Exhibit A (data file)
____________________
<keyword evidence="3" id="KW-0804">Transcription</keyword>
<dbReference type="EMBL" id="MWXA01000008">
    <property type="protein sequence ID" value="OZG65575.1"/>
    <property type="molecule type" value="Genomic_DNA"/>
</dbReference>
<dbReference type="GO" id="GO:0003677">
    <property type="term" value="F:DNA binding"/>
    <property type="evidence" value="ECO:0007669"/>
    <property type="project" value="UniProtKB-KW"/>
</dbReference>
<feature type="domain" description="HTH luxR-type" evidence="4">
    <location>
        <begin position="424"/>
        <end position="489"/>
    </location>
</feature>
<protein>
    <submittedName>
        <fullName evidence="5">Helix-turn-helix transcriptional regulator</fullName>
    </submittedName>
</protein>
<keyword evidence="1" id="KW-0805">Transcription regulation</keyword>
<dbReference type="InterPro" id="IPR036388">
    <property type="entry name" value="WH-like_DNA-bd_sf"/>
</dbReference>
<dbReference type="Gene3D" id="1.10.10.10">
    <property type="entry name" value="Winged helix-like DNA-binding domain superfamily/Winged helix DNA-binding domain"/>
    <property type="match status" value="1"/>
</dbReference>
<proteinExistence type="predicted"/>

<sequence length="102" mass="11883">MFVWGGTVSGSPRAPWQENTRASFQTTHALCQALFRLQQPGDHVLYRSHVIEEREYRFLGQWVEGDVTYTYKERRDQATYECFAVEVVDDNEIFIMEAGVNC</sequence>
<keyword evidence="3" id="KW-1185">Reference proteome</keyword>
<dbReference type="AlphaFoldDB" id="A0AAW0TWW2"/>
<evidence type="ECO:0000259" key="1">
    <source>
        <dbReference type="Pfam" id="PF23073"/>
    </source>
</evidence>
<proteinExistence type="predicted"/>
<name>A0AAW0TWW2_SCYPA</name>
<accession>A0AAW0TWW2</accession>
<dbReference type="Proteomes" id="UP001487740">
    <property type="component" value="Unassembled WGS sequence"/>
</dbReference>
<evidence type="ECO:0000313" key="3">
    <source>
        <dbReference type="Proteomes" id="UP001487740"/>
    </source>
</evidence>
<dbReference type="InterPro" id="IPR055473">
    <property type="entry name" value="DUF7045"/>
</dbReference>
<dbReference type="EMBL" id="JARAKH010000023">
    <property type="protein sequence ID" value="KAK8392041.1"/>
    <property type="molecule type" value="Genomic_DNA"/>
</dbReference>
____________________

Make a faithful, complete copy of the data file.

<keyword evidence="3" id="KW-0804">Transcription</keyword>
<dbReference type="EMBL" id="MWXA01000008">
    <property type="protein sequence ID" value="OZG65575.1"/>
    <property type="molecule type" value="Genomic_DNA"/>
</dbReference>
<dbReference type="GO" id="GO:0003677">
    <property type="term" value="F:DNA binding"/>
    <property type="evidence" value="ECO:0007669"/>
    <property type="project" value="UniProtKB-KW"/>
</dbReference>
<feature type="domain" description="HTH luxR-type" evidence="4">
    <location>
        <begin position="424"/>
        <end position="489"/>
    </location>
</feature>
<protein>
    <submittedName>
        <fullName evidence="5">Helix-turn-helix transcriptional regulator</fullName>
    </submittedName>
</protein>
<keyword evidence="1" id="KW-0805">Transcription regulation</keyword>
<dbReference type="InterPro" id="IPR036388">
    <property type="entry name" value="WH-like_DNA-bd_sf"/>
</dbReference>
<dbReference type="Gene3D" id="1.10.10.10">
    <property type="entry name" value="Winged helix-like DNA-binding domain superfamily/Winged helix DNA-binding domain"/>
    <property type="match status" value="1"/>
</dbReference>
<proteinExistence type="predicted"/>

<sequence length="102" mass="11883">MFVWGGTVSGSPRAPWQENTRASFQTTHALCQALFRLQQPGDHVLYRSHVIEEREYRFLGQWVEGDVTYTYKERRDQATYECFAVEVVDDNEIFIMEAGVNC</sequence>
<keyword evidence="3" id="KW-1185">Reference proteome</keyword>
<dbReference type="AlphaFoldDB" id="A0AAW0TWW2"/>
<evidence type="ECO:0000259" key="1">
    <source>
        <dbReference type="Pfam" id="PF23073"/>
    </source>
</evidence>
<proteinExistence type="predicted"/>
<name>A0AAW0TWW2_SCYPA</name>
<accession>A0AAW0TWW2</accession>
<dbReference type="Proteomes" id="UP001487740">
    <property type="component" value="Unassembled WGS sequence"/>
</dbReference>
<evidence type="ECO:0000313" key="3">
    <source>
        <dbReference type="Proteomes" id="UP001487740"/>
    </source>
</evidence>
<dbReference type="InterPro" id="IPR055473">
    <property type="entry name" value="DUF7045"/>
</dbReference>
<dbReference type="EMBL" id="JARAKH010000023">
    <property type="protein sequence ID" value="KAK8392041.1"/>
    <property type="molecule type" value="Genomic_DNA"/>
</dbReference>